What is literature, and what does it have to do with us today—especially those of us who are studying at a “technical” university? When many think of literature, they envision old, dusty, leather-bound books written about people in ages past who spoke strangely (“Hark! Who goest there?”) and wore corsets or top hats. But literature is arguably more relevant today in our bustling 21st century than ever before, and reading it can be a fun, meaningful endeavor. So open your textbook, your mind and your heart and experience the joy and inspiration of reading stories, poems and plays as never before.
Define literature in your own words.
In what ways do you suppose reading literature might benefit us personally and professionally? What are 3 of the best pieces of fiction you have ever read? (Fiction includes stories, novels or poems, and not biographies, factual accounts or how-to books.) What did you like about the 3 stories?
Your beliefs become your thoughts,
Your thoughts become your words,
Your words become your actions,
Your actions become your habits,
Your habits become your values,
Your values become your destiny.
― Mahatma Gandhi
In this course we are studying literature, but we are also exploring human values. Woven throughout the fiction, poetry and drama we will be reading are considerations such as What is right? What is wrong? and What makes our lives meaningful? One way to think about values is to ask yourself, “What in my life is most important to me? Who or what do I value?”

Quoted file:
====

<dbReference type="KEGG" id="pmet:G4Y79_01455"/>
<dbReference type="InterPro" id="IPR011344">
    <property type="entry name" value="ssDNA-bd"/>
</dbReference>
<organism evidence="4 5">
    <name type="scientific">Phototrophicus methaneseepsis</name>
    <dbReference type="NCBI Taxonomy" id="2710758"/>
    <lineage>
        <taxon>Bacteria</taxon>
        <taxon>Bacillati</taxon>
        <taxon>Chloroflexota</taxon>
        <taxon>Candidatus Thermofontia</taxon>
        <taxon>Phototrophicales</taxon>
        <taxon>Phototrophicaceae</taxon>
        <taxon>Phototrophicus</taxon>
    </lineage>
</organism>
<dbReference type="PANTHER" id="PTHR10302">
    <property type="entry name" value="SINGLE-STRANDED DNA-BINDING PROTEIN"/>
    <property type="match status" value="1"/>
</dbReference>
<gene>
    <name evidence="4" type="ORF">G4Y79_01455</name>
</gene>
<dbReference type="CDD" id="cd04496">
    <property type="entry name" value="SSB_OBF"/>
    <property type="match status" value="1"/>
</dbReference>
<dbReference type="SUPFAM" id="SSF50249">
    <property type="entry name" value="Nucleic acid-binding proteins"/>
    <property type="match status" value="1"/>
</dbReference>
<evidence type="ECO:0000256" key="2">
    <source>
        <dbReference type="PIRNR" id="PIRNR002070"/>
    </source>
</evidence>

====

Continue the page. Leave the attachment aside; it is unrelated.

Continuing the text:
5. In one or two paragraphs, list 5 of your core values (ex: family, work, health, creativity, honesty, fun, spirituality, freedom, beauty, loyalty, etc.—the list is endless) and explain how these values have shaped who you are now and how you feel they will continue to, as Gandhi says, shape your destiny.
Part B: Short story, “Carnal Knowledge”
This assignment begins the process of exposing you to various forms of short fiction. In Literature to Go read the short story, “Carnal Knowledge” by T.C. Boyle and in 3 to 5 paragraphs, discuss your reaction to the story by answering the following questions:
Put yourself in the position of Jim, the protagonist, whose values are dramatically different from Alena’s. Why do you think he is so easily swayed to compromise his beliefs in Alena’s presence? Now imagine that you are Alena; in what ways does she consistently live out her convictions? Can you empathize with her passion for justice? In your opinion, who has more integrity, Jim or Alena? Why?
What is the theme, or main message, of this piece?
Describe Boyle’s tone and use of irony as a means of reminding us that our assumptions about life and people are not always accurate.